ST. PETERSBURG, Fla. -- In a series with major wild-card implications for both teams, the Tampa Bay Rays landed a strong first punch with a decisive 7-2 victory over the New York Yankees on Friday night.
The Yankees entered the game as one of baseball's hottest teams, winning 10 of their last 12 games to move within 3 1/2 games of the Rays and a wild-card slot. Tampa Bay also had been playing well, winning six of their last eight after going winless on a six-game West Coast trip.
New York jumped on top in the first when an amped up Chris Archer walked Brett Gardner to lead off the game. Gardner then stole second and advanced to third on a Curtis Granderson fly ball. Archer managed to strike out Robinson Cano for the second out, but Alfonso Soriano fisted a ground-ball single down the first base line to score Gardner.
Archer settled down from that point on. The same can't be said of New York starter Hiroki Kuroda, who entered the game with an 11-8 record and a 2.41 ERA.
Kuroda got through the first inning unscathed, but the Rays bats erupted in the second. Matt Joyce and Kelly Johnson singled and with two outs Jose Lobaton jumped on the first pitch he saw and launched a three-run shot to right.
The long ball barrage continued in the third inning with Evan Longoria and Joyce going back-to-back with two outs. Ben Zobrist joined the home-run parade in the fifth with the Rays fourth homer of the night.
Prior to Friday night's shelling, Kuroda had given up just 12 homers on the season and none over his past eight starts. Kuroda's seven earned runs on the night made it his worst start of the year and almost matched the eight earned runs he'd given up in his last eight starts combined.
Yankees manager Joe Girardi was puzzled by Kuroda's struggles.
"That was really strange," Girardi said. "He just didn't have his stuff tonight. I didn't think his slider was extremely sharp. I didn't think he had the great command of his fastball. It's one of those nights he just didn't have his stuff."
A dejected Kuroda thought he could have done a better job limiting the damage.
"If I could have stopped with that one homer and not given up the other three, then I could have given my team a chance. I couldn't do that and I feel really bad about that."
Archer couldn't quite match the two-hit shutout he tossed at Yankee Stadium earlier in the year, but he gave it a good go.
Gardner was responsible for the second New York run, too. He tripled in the top of the sixth and scored on a Cano grounder.
Archer never allowed more than one baserunner in any inning until the seventh when a Mark Reynolds walk and an Eduardo Nunez single had the Yankees threatening with two outs. Chris Stewart then hit an Archer fastball deep to left, but new Ray David DeJesus made a nice running catch to end the threat.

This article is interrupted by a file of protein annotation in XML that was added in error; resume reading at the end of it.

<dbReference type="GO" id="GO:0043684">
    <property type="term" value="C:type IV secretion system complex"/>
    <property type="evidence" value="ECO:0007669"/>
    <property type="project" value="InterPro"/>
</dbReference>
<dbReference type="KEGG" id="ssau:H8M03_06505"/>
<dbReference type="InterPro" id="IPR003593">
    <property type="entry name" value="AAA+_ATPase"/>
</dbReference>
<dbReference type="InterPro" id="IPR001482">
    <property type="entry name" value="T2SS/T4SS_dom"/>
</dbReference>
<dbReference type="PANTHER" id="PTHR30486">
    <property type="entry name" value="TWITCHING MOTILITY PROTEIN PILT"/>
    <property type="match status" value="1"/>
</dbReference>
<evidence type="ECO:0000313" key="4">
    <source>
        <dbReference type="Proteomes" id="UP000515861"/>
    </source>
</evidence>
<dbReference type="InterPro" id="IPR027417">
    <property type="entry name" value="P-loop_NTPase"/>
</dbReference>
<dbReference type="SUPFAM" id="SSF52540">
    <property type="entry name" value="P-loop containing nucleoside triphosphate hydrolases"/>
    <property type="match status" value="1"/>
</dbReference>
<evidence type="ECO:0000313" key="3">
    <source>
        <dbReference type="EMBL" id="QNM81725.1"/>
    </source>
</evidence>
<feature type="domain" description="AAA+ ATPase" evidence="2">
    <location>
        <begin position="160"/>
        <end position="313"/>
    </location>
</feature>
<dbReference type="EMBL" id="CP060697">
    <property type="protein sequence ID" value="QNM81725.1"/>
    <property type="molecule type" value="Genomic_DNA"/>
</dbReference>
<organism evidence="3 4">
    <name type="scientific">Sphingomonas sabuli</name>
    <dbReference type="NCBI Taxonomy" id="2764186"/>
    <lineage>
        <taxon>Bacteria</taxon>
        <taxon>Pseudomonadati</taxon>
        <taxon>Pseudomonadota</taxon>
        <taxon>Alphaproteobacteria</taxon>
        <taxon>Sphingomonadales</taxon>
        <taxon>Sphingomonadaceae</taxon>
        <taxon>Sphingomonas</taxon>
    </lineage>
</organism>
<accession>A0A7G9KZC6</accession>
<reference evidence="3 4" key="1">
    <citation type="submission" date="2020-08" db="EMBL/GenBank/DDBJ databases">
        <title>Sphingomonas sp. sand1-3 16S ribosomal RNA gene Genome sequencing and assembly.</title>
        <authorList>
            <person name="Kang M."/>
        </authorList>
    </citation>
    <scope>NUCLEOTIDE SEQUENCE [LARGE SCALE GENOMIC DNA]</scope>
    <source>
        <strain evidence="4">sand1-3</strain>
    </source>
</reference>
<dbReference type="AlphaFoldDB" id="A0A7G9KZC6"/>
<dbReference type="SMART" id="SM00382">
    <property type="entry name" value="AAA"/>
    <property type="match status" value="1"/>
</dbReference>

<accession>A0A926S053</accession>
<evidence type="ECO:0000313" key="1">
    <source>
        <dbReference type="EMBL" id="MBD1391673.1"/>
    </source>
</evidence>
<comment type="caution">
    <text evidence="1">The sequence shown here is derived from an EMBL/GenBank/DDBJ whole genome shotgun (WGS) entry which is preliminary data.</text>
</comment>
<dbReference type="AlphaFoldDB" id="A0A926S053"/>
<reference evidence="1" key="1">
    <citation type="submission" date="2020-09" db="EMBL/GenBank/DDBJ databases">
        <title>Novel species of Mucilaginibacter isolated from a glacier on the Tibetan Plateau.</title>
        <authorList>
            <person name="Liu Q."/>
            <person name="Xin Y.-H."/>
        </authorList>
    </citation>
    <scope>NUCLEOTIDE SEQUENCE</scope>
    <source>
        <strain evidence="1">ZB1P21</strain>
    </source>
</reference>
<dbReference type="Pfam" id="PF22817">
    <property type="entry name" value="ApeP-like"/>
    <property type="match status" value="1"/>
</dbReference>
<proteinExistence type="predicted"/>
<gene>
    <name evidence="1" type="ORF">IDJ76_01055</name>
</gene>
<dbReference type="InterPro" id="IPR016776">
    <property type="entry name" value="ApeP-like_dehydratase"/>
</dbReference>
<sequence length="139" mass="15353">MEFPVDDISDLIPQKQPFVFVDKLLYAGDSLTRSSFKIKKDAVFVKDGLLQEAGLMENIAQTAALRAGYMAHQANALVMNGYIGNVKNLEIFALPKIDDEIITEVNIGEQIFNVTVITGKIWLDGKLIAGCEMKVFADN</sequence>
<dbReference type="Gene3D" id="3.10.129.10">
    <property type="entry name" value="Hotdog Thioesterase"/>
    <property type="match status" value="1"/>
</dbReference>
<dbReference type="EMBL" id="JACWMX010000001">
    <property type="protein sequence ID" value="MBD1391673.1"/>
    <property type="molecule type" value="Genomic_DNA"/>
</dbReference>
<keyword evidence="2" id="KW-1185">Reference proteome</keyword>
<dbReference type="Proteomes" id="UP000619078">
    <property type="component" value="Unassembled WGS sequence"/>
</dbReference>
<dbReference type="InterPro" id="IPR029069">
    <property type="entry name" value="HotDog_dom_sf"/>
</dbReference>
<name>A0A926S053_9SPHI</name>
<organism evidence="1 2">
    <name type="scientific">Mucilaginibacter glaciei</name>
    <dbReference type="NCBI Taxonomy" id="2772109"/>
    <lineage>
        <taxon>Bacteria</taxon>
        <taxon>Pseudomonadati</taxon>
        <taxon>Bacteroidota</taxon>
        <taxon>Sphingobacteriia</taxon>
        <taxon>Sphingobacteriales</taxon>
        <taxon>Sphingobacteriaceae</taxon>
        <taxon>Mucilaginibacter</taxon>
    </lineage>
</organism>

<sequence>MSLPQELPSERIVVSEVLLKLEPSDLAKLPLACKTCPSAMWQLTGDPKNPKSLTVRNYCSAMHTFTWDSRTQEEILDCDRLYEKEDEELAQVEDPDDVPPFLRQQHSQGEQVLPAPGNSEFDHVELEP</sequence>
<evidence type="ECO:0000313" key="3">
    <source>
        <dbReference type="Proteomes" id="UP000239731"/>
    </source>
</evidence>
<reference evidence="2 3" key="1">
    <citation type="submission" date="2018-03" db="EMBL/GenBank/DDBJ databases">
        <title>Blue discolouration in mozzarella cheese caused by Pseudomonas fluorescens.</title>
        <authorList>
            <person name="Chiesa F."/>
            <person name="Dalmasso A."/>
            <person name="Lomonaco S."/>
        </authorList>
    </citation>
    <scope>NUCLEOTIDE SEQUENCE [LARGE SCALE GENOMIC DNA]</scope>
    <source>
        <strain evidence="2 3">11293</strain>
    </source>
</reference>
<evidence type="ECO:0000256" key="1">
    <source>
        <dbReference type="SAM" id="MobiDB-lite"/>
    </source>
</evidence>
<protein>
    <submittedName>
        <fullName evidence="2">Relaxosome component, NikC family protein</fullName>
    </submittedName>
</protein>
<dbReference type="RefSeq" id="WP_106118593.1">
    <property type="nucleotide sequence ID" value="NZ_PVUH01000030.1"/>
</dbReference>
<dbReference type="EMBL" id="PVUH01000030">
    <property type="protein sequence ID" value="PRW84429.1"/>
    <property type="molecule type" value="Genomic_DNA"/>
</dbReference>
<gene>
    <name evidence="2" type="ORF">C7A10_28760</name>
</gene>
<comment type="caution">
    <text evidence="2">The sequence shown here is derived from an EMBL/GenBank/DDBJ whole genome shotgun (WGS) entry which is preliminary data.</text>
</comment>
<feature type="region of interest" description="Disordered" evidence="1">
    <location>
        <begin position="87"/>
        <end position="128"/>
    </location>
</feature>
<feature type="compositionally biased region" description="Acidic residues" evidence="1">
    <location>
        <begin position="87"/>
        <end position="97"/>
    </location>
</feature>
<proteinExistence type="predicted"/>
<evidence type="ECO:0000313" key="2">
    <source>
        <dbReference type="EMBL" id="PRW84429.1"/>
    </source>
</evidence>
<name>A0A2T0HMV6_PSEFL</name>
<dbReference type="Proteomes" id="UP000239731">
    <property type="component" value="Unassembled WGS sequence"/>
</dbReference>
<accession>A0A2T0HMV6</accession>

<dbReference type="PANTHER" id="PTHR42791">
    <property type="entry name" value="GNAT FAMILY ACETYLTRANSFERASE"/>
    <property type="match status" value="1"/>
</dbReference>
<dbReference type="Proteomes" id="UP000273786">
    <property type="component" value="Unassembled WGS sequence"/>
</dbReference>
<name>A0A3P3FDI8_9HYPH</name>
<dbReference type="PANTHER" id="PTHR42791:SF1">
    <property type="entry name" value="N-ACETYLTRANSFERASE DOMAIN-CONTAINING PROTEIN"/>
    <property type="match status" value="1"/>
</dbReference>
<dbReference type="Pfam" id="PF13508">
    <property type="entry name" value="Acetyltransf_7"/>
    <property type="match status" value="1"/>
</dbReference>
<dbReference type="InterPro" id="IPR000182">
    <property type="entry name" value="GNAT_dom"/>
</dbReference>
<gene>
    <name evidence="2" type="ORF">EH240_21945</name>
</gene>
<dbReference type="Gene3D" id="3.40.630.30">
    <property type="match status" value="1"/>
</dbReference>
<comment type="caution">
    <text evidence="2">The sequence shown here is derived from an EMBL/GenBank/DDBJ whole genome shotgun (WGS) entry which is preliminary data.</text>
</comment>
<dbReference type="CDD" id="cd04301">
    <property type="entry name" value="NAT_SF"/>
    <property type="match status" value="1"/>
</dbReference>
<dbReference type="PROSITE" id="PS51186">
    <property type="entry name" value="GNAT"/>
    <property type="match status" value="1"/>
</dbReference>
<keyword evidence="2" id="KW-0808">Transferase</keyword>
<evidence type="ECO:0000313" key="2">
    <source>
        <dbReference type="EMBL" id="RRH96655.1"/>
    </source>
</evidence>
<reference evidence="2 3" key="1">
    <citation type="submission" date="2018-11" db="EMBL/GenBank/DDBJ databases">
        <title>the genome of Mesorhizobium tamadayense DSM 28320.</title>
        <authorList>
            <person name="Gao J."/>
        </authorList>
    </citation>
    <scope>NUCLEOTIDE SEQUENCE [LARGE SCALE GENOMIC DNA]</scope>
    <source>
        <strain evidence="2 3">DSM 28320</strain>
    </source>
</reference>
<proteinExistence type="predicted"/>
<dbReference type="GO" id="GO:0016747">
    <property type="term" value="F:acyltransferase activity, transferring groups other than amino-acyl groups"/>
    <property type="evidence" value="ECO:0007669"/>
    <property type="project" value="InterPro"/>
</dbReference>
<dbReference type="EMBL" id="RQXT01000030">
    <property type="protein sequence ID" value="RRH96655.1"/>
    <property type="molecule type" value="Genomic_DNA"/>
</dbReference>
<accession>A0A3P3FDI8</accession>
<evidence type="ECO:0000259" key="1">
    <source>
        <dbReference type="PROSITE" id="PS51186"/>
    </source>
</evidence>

Rays skipper Joe Maddon was very impressed with Archer's outing.
"Archer was good. He was really good. He had great stuff again and benefited from some pretty good defense, too."
Maddon also had high praise for DeJesus, who became a Ray just hours before the game.
"That was a big play. That could have really swung the game back, a little momentum on their side," Maddon said. "He had a really nice day and his personality fits the clubhouse very well."
Archer echoed Maddon's comments regarding the Tampa Bay defense.
"The defense was incredible. We made play after play, so I was just getting more comfortable out there."
Jamey Wright and Roberto Hernandez finished off the last two innings without incident to secure the Tampa Bay victory.
Maddon was typically upbeat following the impressive win.
"We came out and played really well against a very good pitcher. And there was such a nice way about us in the dugout, pregame," he said. "I'm really in tune to that kind of stuff with the guys, how they're interacting. All that stuff was good."
NOTES: After signing Delmon Young earlier in the week, the Rays were not done trying to bolster their outfield and their bench. On Friday, they acquired DeJesus from the Washington Nationals for cash considerations and a player to be named just hours before the game. ... After an off day Thursday, Tampa Bay on Friday began a stretch of 37 games in 38 days to finish the regular season. ... Coming into Friday night's game, Yankees hitters were batting .327 with 69 runs scored, 13 doubles and 13 home runs during their past 10 games. ... Rays shortstop Yunel Escobar leads all major league shortstops with a .315 batting average since the All-Star break. He has hit safely in 16 of his past 18 games after going 1-for-3 Friday night.